Project Details:

Title:
Validation of Sclerotinia Sclerotiorum Apothecial Prediction Models in ND and Evaluation of Soybean Resistance to White Mold

Parent Project: This is the first year of this project.
Checkoff Organization:North Dakota Soybean Council
Categories:Soybean diseases, Technology, Breeding & genetics
Organization Project Code:NDSC 2024 Agr 16
Project Year:2024
Lead Principal Investigator:Richard Webster (North Dakota State University)
Co-Principal Investigators:
Samuel Markell (North Dakota State University)
Febina Mathew (North Dakota State University)
Carrie Miranda (North Dakota State University)
Keywords:

Contributing Organizations

Funding Institutions

Information and Results

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Project Summary

White mold is a major disease to soybean production across the Upper Midwest region of the United States. However, this disease is highly dependent on environmental conditions, and as a result is inconsistent in developing between years. To manage white mold, producers will often use fungicide applications during the growing season. However, many of the most effective fungicide programs come at an excessive cost, and in years which are not conducive for the development of white mold, producers may be making unnecessary applications and wasting money. The use of the previously developed models has proven to be effective at controlling white mold in states such as Wisconsin, Iowa, and Michigan. However, the accuracy of these models at predicting white mold development across North Dakota is currently unknown. By utilizing an accurate white mold predictive model, producers can make informed decisions on fungicide application timing and potentially eliminate unnecessary fungicide applications. Genetic resistance in soybean varieties is another effective tool for managing white mold. Many effective breeding efforts have been performed identifying varieties with elevated levels of resistance. However, little is known about resistance levels in current breeding populations from NDSU. The research proposed here will help to understand the levels of resistance present in current breeding efforts and help to identify parental lines with levels of resistance for future crosses.

Project Objectives

1. The accuracy of predictive models (Sporecaster) for predicting white mold of soybean in will be determined for North Dakota soybean production fields.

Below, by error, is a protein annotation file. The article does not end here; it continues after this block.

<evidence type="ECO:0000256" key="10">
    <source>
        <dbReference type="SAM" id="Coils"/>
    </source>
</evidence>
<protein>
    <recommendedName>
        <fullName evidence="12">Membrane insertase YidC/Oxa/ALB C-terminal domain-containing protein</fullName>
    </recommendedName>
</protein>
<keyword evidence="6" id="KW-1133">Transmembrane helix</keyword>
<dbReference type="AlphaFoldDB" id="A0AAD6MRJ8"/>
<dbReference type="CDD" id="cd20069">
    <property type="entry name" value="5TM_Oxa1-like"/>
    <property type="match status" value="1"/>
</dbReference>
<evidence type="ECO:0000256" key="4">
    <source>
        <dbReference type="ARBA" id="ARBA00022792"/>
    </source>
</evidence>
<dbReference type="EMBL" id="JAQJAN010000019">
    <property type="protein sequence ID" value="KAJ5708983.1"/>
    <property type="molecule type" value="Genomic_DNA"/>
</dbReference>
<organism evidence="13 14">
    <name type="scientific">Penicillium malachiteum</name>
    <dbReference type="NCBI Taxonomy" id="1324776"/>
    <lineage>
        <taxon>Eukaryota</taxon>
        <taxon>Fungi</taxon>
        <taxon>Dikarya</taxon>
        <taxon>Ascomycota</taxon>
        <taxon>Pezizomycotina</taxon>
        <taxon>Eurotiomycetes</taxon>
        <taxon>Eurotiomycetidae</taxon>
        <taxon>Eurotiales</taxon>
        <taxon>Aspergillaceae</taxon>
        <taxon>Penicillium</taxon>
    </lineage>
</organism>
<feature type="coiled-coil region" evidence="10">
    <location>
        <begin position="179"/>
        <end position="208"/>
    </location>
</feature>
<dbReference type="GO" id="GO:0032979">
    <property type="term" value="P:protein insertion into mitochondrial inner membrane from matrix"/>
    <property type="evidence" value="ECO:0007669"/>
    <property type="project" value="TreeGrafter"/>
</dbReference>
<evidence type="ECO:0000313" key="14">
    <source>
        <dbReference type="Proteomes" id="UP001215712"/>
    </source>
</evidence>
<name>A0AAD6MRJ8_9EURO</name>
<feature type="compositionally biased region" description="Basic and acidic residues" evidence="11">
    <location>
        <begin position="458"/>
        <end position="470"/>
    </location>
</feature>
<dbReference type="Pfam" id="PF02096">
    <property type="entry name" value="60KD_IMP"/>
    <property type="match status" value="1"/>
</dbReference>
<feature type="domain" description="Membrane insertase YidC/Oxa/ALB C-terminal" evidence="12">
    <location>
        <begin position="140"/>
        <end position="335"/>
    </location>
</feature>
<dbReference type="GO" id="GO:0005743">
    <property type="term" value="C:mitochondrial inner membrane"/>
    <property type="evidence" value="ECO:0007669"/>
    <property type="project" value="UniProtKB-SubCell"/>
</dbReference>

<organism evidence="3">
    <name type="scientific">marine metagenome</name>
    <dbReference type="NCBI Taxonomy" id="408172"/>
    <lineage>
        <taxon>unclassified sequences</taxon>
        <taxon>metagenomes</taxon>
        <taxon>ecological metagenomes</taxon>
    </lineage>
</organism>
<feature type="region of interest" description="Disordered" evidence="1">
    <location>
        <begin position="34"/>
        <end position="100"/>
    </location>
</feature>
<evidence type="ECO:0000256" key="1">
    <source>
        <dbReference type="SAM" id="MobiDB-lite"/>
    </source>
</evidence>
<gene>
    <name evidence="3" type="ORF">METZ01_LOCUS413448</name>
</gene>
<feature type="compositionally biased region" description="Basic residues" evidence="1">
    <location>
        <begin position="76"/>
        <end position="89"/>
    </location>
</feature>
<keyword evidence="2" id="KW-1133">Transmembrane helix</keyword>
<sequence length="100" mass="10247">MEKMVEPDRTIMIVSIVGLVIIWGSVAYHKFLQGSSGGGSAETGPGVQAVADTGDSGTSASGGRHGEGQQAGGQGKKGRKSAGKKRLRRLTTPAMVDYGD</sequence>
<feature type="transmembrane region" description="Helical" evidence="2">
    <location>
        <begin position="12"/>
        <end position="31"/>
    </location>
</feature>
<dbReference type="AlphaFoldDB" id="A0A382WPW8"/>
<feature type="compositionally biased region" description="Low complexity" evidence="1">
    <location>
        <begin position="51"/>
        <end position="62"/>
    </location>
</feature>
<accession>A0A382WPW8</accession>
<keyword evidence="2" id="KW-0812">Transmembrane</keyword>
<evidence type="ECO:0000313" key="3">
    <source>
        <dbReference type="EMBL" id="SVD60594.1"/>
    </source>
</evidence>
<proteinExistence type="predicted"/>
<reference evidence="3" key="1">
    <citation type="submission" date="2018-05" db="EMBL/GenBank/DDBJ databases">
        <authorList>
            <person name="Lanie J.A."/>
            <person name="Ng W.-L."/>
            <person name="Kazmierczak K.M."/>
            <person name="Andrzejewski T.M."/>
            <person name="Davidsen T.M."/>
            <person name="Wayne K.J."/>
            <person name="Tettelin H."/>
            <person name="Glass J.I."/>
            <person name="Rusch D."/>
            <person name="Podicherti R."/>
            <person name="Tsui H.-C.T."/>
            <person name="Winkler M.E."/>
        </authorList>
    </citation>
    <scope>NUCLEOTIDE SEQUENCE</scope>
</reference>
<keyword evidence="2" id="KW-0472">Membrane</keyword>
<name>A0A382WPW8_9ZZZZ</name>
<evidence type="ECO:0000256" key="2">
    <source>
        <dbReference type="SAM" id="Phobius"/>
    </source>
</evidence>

2. Soybean breeding lines and additional PI lines will be screened for resistance to Sclerotinia sclerotiorum
a. A panel of soybean genotypes adapted to North Dakota will be identified with consistent resistance responses to Sclerotinia sclerotiorum for use as standard controls in future greenhouse and field experiments.

Project Deliverables

• Understand the accuracy of these predictive models and improve the acceptance and integration of this predictive model tool in North Dakota soybean production.
• Assess the levels of white mold resistance present in current soybean breeding lines and the identification of resistant parental lines for future breeding efforts.

Progress of Work

Final Project Results

Benefit to Soybean Farmers

To manage white mold of soybean, farmers use fungicide applications during the season to prevent the development of the disease. However, many of these products are expensive, and by utilizing this predictive model tool, unnecessary fungicide applications can be avoided, which would allow for cost savings. These models can be easily run from any smartphone device, are publicly available at no cost, and use localized weather data to provide spray recommendations to farmers on a field-by-field basis. By ensuring these models are appropriate for all North Dakota soybean growing regions, this effective tool will guide the decision-making process for when to make these high-cost fungicide applications. Further, the development and availability of soybean varieties with high levels of resistance to white mold will benefit farmers by giving them an additional management tool. The use of resistance could also allow for reduced use of fungicide applications and input costs.

Performance Metrics

Project Years